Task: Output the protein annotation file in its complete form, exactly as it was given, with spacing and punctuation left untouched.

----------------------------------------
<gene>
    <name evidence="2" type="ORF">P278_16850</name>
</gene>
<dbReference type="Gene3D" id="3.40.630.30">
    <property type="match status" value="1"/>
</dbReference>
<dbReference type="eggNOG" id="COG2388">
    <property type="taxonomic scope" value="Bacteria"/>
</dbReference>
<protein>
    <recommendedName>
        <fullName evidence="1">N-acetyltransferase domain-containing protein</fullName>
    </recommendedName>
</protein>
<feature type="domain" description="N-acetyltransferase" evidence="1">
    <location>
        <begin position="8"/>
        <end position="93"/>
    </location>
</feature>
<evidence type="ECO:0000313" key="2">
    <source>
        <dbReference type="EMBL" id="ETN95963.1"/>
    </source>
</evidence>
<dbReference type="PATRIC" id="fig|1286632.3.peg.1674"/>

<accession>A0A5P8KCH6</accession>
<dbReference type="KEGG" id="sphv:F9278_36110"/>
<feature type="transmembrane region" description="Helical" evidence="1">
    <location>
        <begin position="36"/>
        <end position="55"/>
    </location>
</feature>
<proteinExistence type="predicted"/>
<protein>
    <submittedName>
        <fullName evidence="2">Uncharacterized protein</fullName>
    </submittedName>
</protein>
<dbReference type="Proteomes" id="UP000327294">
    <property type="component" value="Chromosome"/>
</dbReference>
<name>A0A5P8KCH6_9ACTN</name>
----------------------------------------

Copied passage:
<gene>
    <name evidence="2" type="ORF">P278_16850</name>
</gene>
<dbReference type="Gene3D" id="3.40.630.30">
    <property type="match status" value="1"/>
</dbReference>
<dbReference type="eggNOG" id="COG2388">
    <property type="taxonomic scope" value="Bacteria"/>
</dbReference>
<protein>
    <recommendedName>
        <fullName evidence="1">N-acetyltransferase domain-containing protein</fullName>
    </recommendedName>
</protein>
<feature type="domain" description="N-acetyltransferase" evidence="1">
    <location>
        <begin position="8"/>
        <end position="93"/>
    </location>
</feature>
<evidence type="ECO:0000313" key="2">
    <source>
        <dbReference type="EMBL" id="ETN95963.1"/>
    </source>
</evidence>
<dbReference type="PATRIC" id="fig|1286632.3.peg.1674"/>

<accession>A0A5P8KCH6</accession>
<dbReference type="KEGG" id="sphv:F9278_36110"/>
<feature type="transmembrane region" description="Helical" evidence="1">
    <location>
        <begin position="36"/>
        <end position="55"/>
    </location>
</feature>
<proteinExistence type="predicted"/>
<protein>
    <submittedName>
        <fullName evidence="2">Uncharacterized protein</fullName>
    </submittedName>
</protein>
<dbReference type="Proteomes" id="UP000327294">
    <property type="component" value="Chromosome"/>
</dbReference>
<name>A0A5P8KCH6_9ACTN</name>